Class Act Awards - Dunedin

40 years of diplomatic relations with China

New retirement village in Waikanae


No Trackbacks

Display comments as (Linear | Threaded)

#1 - Margaret Dynes 2012-11-02 20:10 - (Reply)

Dear Mr Key While I agree that the cost of housing for young New Zealanders is out of range now the reason has nothing to do with lack of available land for housing, and more with the current low wages and high cost of living facing New Zealanders, especially those with a student loan. It is now out of affordability for most people and no way should the banks be getting richer from high loan repayments from these young people. Ripping the next generation off has gone on too long. As for owning a farm one would have to be MP David Carter to be able to afford one, let alone two farms in this day and age in NZ. Sad New Zealand.

#1.1 - Angela McCleary 2012-11-17 10:19 - (Reply)

I second your comments. Our Debt to GDP ratio is as high as Greece's we are in a housing 'bubble' not that the Government/media will tell you that.A study that came out in the Herald had housing at 38% in Auckland over valued! The housing market will crash and if you have a large mortgage you will lose everything. Banks are too blame worldwide, THEY HAVE GAMBLED WITH OUR MONEY ON DERIVATIVE TRADING WHICH IS ESTIMATED AS HIGH AS 100 TRILLION DOLLARS TO PAY BACK THE MONEY THEY HAVE LOST THEY ARE STEALING FROM THE MIDDLE CLASS!ALSO DEVALUATION OF OUR CURRENCY HENCE INFLATION AS THE US DOLLAR FALLS DUE TO INFINITE MONEY PRINTING BY THE FED!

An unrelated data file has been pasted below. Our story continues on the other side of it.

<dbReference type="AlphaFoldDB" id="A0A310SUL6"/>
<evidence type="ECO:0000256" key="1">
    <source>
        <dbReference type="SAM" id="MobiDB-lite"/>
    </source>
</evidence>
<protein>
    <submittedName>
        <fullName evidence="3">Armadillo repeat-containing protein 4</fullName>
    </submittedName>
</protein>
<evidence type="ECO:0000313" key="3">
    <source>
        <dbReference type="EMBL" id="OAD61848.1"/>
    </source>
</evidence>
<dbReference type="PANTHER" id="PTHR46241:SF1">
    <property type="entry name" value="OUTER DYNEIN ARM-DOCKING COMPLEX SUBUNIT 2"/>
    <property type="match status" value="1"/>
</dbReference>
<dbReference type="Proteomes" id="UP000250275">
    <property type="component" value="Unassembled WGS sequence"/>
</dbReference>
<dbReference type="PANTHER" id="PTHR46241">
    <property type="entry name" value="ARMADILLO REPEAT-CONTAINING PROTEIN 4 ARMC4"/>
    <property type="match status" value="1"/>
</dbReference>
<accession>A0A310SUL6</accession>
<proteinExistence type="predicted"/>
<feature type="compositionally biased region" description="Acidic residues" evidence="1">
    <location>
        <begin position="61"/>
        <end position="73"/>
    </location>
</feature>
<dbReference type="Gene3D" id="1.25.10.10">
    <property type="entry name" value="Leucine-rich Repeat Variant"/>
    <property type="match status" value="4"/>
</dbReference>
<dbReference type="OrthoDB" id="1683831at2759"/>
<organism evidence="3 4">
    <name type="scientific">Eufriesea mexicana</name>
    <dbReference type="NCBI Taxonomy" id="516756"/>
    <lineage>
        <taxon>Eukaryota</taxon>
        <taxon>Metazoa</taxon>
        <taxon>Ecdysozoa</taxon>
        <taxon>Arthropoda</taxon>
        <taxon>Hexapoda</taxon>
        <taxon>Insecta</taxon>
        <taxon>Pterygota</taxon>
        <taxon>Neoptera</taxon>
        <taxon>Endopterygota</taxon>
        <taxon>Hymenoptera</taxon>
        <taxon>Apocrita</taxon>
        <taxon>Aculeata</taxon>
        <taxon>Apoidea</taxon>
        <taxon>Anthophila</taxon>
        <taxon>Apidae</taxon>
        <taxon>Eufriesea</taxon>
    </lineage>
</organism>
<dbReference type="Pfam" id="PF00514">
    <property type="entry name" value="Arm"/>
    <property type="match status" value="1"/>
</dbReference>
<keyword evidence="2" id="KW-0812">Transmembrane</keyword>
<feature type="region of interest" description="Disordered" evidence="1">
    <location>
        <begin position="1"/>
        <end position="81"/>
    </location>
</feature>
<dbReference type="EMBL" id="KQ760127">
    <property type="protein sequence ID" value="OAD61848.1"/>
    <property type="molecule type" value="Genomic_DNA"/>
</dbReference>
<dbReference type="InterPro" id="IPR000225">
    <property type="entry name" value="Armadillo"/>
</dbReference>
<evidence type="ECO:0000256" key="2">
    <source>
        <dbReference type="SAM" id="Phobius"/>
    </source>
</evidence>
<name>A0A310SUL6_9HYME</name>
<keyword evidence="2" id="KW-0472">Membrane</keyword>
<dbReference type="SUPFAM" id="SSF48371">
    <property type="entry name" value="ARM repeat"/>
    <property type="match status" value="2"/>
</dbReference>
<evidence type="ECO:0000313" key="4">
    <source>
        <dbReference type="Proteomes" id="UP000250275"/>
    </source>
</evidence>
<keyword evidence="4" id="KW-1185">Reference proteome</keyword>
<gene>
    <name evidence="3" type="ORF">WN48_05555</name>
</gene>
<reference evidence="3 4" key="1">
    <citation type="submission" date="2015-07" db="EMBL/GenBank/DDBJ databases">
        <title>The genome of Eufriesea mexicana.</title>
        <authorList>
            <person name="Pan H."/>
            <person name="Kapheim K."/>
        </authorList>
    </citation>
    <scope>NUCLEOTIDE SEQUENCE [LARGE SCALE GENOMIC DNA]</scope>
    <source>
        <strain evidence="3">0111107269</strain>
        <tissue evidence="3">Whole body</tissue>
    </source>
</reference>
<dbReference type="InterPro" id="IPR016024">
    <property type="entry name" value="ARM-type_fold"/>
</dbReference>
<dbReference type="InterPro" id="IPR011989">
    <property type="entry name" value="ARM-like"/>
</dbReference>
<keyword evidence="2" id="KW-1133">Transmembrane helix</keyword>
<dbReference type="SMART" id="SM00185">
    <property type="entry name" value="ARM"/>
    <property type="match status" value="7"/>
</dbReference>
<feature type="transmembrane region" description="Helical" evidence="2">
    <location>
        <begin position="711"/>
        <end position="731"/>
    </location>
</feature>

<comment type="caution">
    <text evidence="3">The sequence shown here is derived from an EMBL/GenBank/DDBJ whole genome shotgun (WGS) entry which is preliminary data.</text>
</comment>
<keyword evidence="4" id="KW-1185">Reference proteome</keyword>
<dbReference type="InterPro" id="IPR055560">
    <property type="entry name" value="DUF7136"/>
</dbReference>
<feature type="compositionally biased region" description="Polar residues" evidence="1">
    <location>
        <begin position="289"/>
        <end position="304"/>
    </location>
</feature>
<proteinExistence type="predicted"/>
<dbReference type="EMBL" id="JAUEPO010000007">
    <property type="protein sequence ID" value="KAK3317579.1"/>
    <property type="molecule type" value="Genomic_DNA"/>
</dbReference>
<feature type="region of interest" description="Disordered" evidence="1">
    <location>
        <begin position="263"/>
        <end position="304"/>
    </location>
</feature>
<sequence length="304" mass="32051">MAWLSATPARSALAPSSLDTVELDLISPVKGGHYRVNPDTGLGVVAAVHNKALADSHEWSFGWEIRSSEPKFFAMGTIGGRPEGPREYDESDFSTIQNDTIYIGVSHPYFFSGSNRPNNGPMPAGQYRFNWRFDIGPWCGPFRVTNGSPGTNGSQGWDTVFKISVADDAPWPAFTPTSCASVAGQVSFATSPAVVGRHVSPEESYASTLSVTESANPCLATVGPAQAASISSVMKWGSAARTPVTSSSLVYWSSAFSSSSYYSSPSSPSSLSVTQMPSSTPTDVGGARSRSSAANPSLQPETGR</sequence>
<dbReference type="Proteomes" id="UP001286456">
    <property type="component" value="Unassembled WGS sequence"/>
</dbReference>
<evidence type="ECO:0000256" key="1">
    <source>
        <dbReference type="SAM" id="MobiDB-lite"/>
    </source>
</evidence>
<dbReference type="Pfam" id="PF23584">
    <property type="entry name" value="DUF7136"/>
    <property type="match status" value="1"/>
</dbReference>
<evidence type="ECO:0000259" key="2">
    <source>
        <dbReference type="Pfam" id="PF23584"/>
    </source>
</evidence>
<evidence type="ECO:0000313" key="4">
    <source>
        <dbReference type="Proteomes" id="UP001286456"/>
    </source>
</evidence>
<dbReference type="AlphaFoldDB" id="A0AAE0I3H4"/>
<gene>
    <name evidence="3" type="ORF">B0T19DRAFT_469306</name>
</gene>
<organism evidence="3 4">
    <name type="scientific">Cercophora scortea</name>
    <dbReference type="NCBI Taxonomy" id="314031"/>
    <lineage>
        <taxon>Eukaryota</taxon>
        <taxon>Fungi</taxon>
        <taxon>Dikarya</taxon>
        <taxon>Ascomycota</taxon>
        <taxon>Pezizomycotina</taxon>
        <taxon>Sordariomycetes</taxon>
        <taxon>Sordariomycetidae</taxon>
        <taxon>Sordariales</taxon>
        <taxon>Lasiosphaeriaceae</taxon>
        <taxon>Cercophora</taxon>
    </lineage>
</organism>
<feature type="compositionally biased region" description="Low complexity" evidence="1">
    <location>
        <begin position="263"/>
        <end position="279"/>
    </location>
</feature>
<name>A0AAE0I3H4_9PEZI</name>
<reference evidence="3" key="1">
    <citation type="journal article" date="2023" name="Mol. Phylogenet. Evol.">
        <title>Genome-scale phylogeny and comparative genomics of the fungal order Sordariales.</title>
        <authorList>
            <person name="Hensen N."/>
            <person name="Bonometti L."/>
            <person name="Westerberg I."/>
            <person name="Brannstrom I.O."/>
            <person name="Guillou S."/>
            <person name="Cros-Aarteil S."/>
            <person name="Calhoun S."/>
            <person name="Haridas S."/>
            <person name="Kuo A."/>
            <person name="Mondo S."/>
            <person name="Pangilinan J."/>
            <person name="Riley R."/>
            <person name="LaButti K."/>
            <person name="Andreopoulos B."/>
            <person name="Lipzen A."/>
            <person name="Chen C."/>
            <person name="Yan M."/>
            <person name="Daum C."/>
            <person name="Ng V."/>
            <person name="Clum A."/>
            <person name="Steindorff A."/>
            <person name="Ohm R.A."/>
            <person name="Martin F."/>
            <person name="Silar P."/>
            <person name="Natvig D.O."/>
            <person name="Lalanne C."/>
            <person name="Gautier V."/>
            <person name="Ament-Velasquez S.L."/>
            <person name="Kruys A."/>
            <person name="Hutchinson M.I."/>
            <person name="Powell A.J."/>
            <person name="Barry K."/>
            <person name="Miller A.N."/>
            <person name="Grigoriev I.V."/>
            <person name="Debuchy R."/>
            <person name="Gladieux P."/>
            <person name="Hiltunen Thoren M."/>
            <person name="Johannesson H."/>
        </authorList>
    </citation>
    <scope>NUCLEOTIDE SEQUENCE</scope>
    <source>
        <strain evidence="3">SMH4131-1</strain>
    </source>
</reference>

#2 - Tom Hair 2012-11-03 05:24 - (Reply)

t make first home buying more affordable Take the section price out ,So just buy the house.Pay a rental for section,and have a company own the sections.Every thing would stay the same ,rates ect,

#3 - Dianne Black 2012-11-03 05:45 - (Reply)

We are very proud of you John. You are doing an excellent job.

2012-11-03 11:42 - (Reply)

Good work on infrastructure development. The Government needs to simplify its strategic message to being "The aim is to focus on increasing real income for all New Zealanders by growing real wealth from efficient use of our resources."

#5 - Gary 2012-11-03 12:32 - (Reply)

To be frank PM the events of the last two weeks have been totally overriden by the tragic case of JJ that is currently before our courts. The country has had enough of the appalling mistreatment and deaths of our children and the failure by successive governments to address the situation. The 'Bradford bill' is an inadequate joke and we all knew that before it was signed. Let's also do away with one of the main causal factors by way of taxpayer funded wage cheques to produce unwanted children. This is a situation that needs such urgent attention - Paula Bennett has made a great start on benefit reform but she needs to go much further. It won't be a vote loser, these people either don't vote or don't vote National and you may just gain a few as a result. It isn't the votes that matter so much, it's those poor bloody kids and the misery they go through before they are eventually killed (never mind though, they are easily replaced).

#6 - Basil Verf 2012-11-06 08:29 - (Reply)

The housing situation is caused by the councils restricting the land and making building expensive and not anything the government has done... Keep up the good work John...

2012-11-09 21:03 - (Reply)

We have to stop the emotional claptrap of the Greenies which costs huge amounts in appeals against innovation. Challenge Labour and the Greens to come up with plans to increase real incomes for all New Zealanders. The emotional argument against "fracking" is a classic example of the way that the greenies invent new names to attack traditional techniques of drilling.